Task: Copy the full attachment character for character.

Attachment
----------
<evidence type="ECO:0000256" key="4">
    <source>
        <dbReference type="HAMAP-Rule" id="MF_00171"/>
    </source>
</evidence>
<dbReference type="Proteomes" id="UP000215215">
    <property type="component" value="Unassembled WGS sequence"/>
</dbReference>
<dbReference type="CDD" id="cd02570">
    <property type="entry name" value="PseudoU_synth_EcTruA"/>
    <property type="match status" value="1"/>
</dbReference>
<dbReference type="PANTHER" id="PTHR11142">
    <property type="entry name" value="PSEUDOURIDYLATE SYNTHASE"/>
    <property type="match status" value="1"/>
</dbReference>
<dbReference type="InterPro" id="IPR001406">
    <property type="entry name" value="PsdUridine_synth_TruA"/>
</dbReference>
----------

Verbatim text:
<evidence type="ECO:0000256" key="4">
    <source>
        <dbReference type="HAMAP-Rule" id="MF_00171"/>
    </source>
</evidence>
<dbReference type="Proteomes" id="UP000215215">
    <property type="component" value="Unassembled WGS sequence"/>
</dbReference>
<dbReference type="CDD" id="cd02570">
    <property type="entry name" value="PseudoU_synth_EcTruA"/>
    <property type="match status" value="1"/>
</dbReference>
<dbReference type="PANTHER" id="PTHR11142">
    <property type="entry name" value="PSEUDOURIDYLATE SYNTHASE"/>
    <property type="match status" value="1"/>
</dbReference>
<dbReference type="InterPro" id="IPR001406">
    <property type="entry name" value="PsdUridine_synth_TruA"/>
</dbReference>